Ice Mix for Restructure decks:
We have already seen that we want plenty of low cost or economy ice for our Restructure deck, so that rezzing ice won’t prevent us from reaching $10. Now that we played a Restructuring, we have a lot of money, and we could afford some big ice like Tollbooth, Hadrian’s Wall, etc!
One possible strategy for a restructure deck could be to use a mix of tiny and huge ice. The tiny ice helps provide some defense early on, so there is at least some cost for the runner to access cards. The huge ice lets you advance agendas later, or lock down whatever central server the runner is trying to hit hard, such as R&D. Finally, cheap ice you draw later can go in front of big ice as Inside Job defense, Chums can be put in front of big ice so that you don’t have to pay to rez them right away, etc. This type of ice mix will be top and bottom heavy, with less in the middle, probably including only a couple token mid-cost ice to avoid being weak to Atman (Swordsman sounds perfect!)
Alternately, our deck might contain almost entirely small ice. This would help ensure that we have small ice early. We would need to find some other effective use for our Restructure money.
Spending our Restructure money:
Alright, so our deck’s strategy involves being cheap early, getting to $10, and then being temporarily rich. How do we use the wealth effectively to win the game? We already discussed having some big ice as an outlet, but that might interfere with the ‘be cheap early’ plan. Maybe we want to have alternative money outlets. Here are a few:
1) SEA/Scorch Combo.
Another good way to blow a ton of money to win the game, if we have more money than the runner, and they make a run, we can blow them up with SEA Source + Scorches. The classic Weyland kill, it’s good in NBN as well. Heck, it’s great in Jinteki too, where you probably only need a single Scorch after they suffer some net damage.
2) Midseason Combo.
Maybe we don’t ever pay for big ice. We get rich, the runner runs through our Popup and Ice Wall and finds an agenda. Now we blow all that money on a Midseason Replacements. Having achieved infinite tags, we win with Psycho/Beale or Scorched Earth or something.
3) Fast Advance.
Maybe we spend the money to rez some SanSan City Grids and push agendas through them. Maybe we spend it on Biotic Labors. Maybe both. Fast advance decks tend to have plenty of money right before they fast advance, because fast advancing is expensive. What that means is, when you had plenty of money, you could play a Restructuring, and then you’ll be able to afford even more fast advancing.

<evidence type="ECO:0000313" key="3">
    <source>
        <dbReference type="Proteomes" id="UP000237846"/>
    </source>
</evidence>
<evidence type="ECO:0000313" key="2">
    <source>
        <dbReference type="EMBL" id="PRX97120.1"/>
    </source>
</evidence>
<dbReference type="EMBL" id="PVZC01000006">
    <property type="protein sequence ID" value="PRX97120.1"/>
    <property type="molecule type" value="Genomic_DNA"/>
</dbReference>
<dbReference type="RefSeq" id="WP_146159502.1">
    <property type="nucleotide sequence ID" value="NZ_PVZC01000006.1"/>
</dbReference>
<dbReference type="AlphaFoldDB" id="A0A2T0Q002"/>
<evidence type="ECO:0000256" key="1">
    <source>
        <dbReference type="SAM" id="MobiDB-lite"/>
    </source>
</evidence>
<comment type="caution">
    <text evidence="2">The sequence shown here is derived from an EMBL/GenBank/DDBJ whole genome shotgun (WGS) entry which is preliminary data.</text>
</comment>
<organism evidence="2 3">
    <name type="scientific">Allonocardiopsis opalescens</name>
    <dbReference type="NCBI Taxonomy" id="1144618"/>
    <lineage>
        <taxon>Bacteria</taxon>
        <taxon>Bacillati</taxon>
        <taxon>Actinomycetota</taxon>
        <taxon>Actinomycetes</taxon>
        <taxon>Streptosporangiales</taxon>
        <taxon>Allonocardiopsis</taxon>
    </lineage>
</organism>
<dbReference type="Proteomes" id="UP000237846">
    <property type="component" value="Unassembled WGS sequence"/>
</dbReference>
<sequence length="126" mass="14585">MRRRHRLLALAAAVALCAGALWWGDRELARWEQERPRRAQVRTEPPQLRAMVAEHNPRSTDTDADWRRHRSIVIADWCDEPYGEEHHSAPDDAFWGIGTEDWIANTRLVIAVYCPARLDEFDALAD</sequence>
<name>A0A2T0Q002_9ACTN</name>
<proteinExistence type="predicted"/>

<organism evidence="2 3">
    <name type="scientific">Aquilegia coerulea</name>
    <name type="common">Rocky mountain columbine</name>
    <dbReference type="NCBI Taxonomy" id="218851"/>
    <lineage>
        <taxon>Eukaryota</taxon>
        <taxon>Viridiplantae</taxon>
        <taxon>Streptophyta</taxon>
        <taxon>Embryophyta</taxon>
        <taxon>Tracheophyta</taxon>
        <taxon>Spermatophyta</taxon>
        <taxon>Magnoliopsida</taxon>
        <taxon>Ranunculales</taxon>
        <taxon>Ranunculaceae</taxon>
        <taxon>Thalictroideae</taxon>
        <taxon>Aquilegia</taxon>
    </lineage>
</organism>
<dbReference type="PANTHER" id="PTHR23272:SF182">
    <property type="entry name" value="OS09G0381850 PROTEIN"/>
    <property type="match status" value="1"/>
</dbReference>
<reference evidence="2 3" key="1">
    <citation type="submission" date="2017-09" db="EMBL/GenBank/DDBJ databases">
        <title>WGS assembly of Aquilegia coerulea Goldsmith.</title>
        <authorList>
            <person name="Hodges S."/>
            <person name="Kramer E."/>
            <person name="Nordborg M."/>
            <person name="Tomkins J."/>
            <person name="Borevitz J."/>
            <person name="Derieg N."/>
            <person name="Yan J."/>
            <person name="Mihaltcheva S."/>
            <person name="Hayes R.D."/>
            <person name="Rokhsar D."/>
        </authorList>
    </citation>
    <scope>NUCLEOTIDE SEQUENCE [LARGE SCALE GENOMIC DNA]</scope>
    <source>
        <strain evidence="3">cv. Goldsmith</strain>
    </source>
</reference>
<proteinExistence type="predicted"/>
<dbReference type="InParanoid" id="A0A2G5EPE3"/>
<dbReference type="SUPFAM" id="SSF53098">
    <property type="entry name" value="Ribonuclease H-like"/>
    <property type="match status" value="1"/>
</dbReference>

4) Troubleshooter/Ash/Draco brute forcing.
Another outlet for our riches could be to simply Brute Force an agenda through using a card that lets us spend ‘X’ to make it so the runner simply can’t get to our agenda. This is classic, Core Set, brute forcing, pushing through a Priority Requisition with a Troubleshooted Archer, or by pumping enough into an Ash trace that they can’t get access it. Restructuring is a great addition to this type of strategy.
An Outline of The Plan:
Briefly summarized, the Restructure plan has these elements:
1) Be cheap very early on, and have plenty of ways to quickly burst yourself up to $10.
2) Play Restructuring.
3) Have outlets to convert your piles of money into a win in some way.
Try it out! Build decks using this principle, play them, and compare the results to your current decks. (Again, I’m talking about non-Weyland decks here. Weyland is easy, you just throw it in, and we all know that).
I suspect that we are going to find that Restructuring is generally a very strong card. In the future, I think we will see that most top-8 tournament decks are playing it, even excluding the Weyland decks (which probably all use it).
So is Restructuring better than Hedge Fund? Would a 15/21 version be even better? And a 20/27 version better still? No, let’s not go crazy. Hedge Fund is the best, because its ‘hoop’ that you must jump through to gain the bonus $1 over Beanstalk Royalties is easy to achieve. In fact, on turn 1 of the game, you have already achieved it. Hedge Fund is just really amazing at helping you defend early on and not be unable to rez needed ice.
Restructuring is harder. You can’t just automatically play it from your starting hand (this is where someone comments about how you can in GRNDL). Instead, it’s an actual hoop you have to jump through. The compensation is nice however, a bonus $1. More importantly, playing a deck with 3 Hedge Fund and 3 Restructuring is kind of like playing a deck with 6 Hedge Funds. In any game in which you were able to play Restructuring within a reasonable time frame, it was an excellent card.
Restructuring is more niche than Hedge Fund. It’s less automatic. It requires being built around, just a bit. But it’s probably worth it. For most decks, and most strategies. You tweak your deck somewhat to be able to accommodate its requirements, and you probably get a stronger result.
Here is an example decklist using Restructuring in an NBN deck.
NBN Making News (49 cards)
3 Project Beale
2 Breaking News
2 Priority Requisition
3 Hedge Fund
3 Celebrity Gift *********
2 Midseason Replacements (potential expensive combo win)
2 Melange Mining Corp (backup way to achieve $10)
3 Jackson Howard
2 Bernice Mai
2 SanSan City Grid (potential fast advance plan)
3 Popup Window
3 Draco (can allow the Brute Force plan, or is good early cheap ice in Making News)
2 Ice Wall **
2 Caduceus ****
1 Wall of Static
3 Tollbooth (the ‘plenty of cheap ice, with some expensive ice’ plan. Defend with cheap stuff early. Then try to score a Priority Requisition behind a tollbooth after you Restructure).
This deck isn’t really focused on one particular plan, it has a combination of all of them, a number of different ways to win. It’s kind of a jack-of-all trades deck, which can be both a strength (more outs/harder to counter), but also a weakness (not as strong at its plan as a very focused deck). Maybe you want to make a more focused version.
This list probably isn’t optimal. Maybe more burst economy is needed in order to use restructuring. Maybe there are too many different expensive ‘money outlets’. Maybe it does better if you add in drip economy in addition, like Marked Accounts.
It’s up to you what you want to try, but whatever you try, I would recommend testing out Restructuring in it. The potential is too good to simply ignore.